History of Therapist Interrupted
In 1999 the movie Girl, Interrupted hit theaters. I sat riveted watching a film I related to on a very deep level. Shortly after this I went to therapy for the first time and a year later at age 20 I knew I wanted to become a Licensed Marriage and Family Therapist (LMFT). There were a few challenges along the way (complex PTSD, forced psychiatric hospitalizations, substance use) so I graduated undergrad a year late, went straight to John F. Kennedy University where I graduated after 4 years with a Master’s in Counseling Psychology and Child and Adolescent specialization. I got a job working with teens and racked up 2500 supervised hours towards my MFT License.
At this point, I was really starting to crash as it became clear the impact childhood trauma was having on me. So, in order to save my life, I had to abandon my MFT License and work full time on healing from trauma. During this process I met an amazing therapist who recognized my multiplicity (the condition of being many in one body) and helped us begin to recognize and get to know the many people in our collective and see that we all have value.
This Substack is dedicated to anyone who’s had to take time off to stay alive or get healthy, to anyone who’s had to give up a dream, or lost their career, and to those who may feel discouraged with the direction their life has taken.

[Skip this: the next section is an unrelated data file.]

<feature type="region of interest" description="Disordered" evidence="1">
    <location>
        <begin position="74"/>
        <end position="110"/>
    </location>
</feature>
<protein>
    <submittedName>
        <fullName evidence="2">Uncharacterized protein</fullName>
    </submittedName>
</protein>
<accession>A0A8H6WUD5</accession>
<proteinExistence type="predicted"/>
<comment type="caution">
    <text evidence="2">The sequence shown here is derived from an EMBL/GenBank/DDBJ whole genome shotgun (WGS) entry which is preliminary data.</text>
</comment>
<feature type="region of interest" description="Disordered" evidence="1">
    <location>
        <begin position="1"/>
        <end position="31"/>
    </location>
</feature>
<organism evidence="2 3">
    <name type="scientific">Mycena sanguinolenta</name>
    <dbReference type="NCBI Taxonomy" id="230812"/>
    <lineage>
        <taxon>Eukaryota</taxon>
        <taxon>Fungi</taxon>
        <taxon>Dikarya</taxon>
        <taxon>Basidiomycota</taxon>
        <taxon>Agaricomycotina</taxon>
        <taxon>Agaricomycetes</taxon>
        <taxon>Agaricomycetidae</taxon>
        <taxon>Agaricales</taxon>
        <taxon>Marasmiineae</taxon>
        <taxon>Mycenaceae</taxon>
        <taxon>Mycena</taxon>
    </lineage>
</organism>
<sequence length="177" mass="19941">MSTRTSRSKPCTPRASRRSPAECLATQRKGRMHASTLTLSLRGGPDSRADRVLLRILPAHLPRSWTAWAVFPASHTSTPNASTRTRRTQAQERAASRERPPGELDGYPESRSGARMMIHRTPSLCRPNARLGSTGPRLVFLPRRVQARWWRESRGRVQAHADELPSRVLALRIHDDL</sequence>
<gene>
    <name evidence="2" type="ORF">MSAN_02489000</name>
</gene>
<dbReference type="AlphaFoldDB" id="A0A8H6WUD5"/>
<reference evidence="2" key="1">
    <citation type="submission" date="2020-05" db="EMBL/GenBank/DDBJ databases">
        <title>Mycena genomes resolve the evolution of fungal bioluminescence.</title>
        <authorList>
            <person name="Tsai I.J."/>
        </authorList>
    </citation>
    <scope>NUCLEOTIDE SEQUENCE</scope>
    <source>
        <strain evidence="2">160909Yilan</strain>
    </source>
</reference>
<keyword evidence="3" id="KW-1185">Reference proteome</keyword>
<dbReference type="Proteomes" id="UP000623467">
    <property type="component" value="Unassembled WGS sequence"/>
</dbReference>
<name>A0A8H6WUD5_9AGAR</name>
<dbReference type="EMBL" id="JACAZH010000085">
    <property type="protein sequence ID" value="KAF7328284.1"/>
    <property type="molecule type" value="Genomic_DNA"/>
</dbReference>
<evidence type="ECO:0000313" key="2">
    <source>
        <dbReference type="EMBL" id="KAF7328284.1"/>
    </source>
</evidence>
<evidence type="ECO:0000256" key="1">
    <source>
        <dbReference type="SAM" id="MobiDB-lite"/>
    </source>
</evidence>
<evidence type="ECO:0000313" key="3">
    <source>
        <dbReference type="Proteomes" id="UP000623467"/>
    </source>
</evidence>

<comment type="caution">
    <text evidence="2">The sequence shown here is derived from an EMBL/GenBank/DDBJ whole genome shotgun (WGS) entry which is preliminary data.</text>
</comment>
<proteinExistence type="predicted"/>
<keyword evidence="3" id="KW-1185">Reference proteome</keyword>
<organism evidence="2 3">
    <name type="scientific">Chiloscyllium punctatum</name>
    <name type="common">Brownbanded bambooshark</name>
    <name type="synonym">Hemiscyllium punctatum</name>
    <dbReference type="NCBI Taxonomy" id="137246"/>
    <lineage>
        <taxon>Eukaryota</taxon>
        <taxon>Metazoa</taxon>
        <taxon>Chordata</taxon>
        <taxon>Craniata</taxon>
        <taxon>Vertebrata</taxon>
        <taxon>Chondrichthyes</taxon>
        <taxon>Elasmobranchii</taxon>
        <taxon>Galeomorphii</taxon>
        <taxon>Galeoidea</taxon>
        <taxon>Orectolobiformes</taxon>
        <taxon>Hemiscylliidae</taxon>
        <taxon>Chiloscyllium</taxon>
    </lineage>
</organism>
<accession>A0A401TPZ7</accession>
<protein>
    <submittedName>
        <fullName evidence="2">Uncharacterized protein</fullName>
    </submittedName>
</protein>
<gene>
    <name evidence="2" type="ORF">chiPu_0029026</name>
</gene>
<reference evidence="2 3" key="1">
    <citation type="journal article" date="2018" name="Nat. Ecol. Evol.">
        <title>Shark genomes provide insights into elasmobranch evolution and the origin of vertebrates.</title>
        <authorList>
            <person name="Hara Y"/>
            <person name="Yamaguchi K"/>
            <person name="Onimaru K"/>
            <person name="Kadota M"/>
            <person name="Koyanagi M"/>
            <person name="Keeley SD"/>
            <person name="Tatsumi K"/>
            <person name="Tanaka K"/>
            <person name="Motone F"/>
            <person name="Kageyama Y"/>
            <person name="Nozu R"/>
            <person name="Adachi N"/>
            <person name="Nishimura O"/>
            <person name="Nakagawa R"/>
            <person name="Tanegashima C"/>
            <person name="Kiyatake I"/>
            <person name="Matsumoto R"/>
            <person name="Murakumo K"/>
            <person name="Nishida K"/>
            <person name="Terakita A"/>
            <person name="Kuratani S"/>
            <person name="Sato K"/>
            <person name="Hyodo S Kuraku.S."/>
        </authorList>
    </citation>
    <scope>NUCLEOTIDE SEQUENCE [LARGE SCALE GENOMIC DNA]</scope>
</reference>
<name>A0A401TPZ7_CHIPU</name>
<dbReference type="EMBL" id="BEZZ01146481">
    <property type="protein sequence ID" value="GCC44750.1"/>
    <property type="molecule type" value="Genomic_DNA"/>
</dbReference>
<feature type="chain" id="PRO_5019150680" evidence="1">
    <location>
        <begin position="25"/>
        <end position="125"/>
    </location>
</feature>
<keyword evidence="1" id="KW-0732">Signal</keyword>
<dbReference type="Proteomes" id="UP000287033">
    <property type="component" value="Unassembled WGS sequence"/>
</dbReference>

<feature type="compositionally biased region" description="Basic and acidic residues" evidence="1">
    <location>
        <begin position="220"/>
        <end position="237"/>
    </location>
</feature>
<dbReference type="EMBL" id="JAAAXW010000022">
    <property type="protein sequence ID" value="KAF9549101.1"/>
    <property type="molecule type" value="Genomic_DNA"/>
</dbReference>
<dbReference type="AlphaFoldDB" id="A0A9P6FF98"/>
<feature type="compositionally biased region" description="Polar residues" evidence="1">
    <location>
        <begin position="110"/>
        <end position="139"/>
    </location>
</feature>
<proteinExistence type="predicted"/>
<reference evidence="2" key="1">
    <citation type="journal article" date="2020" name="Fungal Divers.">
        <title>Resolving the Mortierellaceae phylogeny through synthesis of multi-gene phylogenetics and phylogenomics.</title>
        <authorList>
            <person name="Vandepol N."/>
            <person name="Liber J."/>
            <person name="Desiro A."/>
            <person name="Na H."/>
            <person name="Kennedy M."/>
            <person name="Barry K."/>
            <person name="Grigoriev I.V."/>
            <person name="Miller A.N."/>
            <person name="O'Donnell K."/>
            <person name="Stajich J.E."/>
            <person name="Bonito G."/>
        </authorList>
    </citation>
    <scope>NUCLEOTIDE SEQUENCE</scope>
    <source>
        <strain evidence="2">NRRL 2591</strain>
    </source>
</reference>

Interrupted is defined by Merrium/Webster dictionary as:
· Broken in upon
· Not Uniform,
· Not symmetrical
· To stop or hinder
· A feature of a computer that permits the temporary “interruption” of one activity (such as the execution of a program) in order to perform another.
We think of interruptions as something bad or negative, but they might be a chance for a new beginning, a turning point, a course correction, or a shift to something unexpectedly beautiful. I still struggle with whether or not I should go back and get that MFT License. Many times, I feel like a failure or imposter. It doesn’t matter that I have a Master’s in Counseling Psychology because I’m not licensed, or so the thinking goes. This year has been the year of starting new things, of grieving the loss of a goal I never accomplished, and of claiming my place in the world. I may not have the LMFT after my name, but I am still here, still hoping to make a difference, even if I am a Therapist Interrupted.
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